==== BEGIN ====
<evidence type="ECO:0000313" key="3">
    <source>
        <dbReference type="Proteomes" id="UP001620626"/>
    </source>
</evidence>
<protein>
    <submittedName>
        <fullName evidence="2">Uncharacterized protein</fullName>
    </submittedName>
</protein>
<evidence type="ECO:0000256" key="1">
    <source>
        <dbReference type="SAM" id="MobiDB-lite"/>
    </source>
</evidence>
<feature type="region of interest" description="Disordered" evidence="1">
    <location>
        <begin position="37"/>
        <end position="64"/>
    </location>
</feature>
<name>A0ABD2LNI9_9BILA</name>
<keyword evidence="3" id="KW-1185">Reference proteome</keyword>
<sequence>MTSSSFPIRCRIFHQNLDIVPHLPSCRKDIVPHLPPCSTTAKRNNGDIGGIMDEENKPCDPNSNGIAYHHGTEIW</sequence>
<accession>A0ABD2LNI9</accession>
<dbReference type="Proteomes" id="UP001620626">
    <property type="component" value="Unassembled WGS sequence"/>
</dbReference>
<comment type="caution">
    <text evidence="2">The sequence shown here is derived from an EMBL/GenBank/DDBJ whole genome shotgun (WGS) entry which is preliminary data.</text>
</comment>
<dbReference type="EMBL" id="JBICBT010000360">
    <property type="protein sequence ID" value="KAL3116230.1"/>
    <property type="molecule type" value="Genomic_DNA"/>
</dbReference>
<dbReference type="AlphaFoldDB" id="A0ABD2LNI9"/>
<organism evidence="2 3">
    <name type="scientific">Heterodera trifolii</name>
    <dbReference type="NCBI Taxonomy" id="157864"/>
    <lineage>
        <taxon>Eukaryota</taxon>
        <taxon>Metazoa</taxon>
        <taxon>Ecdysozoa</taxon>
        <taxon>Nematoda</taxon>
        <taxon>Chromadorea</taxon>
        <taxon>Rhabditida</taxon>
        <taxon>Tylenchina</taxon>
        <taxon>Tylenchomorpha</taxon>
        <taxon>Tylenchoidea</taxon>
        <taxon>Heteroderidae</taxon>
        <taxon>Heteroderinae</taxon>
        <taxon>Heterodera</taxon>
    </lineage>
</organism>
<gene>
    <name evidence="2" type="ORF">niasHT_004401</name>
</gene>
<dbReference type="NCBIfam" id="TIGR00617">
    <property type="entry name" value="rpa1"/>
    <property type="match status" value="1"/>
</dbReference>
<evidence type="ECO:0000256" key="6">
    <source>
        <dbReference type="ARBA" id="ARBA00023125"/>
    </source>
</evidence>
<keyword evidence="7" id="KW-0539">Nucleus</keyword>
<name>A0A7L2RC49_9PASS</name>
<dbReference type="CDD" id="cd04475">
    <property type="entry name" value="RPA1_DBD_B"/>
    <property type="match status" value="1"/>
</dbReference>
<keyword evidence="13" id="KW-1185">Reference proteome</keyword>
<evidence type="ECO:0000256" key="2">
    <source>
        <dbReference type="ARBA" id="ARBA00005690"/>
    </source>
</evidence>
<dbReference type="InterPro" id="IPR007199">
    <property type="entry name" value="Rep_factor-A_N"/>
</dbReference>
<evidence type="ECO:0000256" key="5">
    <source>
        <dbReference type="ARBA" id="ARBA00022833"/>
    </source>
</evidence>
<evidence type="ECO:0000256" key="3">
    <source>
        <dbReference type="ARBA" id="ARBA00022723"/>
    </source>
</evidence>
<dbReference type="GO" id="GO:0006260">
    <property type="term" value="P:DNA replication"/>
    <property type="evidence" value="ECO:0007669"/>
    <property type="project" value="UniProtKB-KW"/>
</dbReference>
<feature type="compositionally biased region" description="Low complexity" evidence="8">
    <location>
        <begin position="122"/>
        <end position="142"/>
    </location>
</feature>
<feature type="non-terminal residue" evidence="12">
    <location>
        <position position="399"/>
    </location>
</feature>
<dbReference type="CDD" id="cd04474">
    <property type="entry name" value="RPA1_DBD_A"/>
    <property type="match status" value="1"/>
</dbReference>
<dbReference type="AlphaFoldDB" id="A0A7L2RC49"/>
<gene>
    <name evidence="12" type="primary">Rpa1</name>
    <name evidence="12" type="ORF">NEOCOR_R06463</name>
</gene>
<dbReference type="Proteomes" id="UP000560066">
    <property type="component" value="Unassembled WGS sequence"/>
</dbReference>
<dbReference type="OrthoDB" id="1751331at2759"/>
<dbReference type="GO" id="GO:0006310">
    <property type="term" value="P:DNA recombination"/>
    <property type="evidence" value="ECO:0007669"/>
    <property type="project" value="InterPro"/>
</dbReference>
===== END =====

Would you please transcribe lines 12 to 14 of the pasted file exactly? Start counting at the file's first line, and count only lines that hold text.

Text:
    <source>
        <dbReference type="SAM" id="MobiDB-lite"/>
    </source>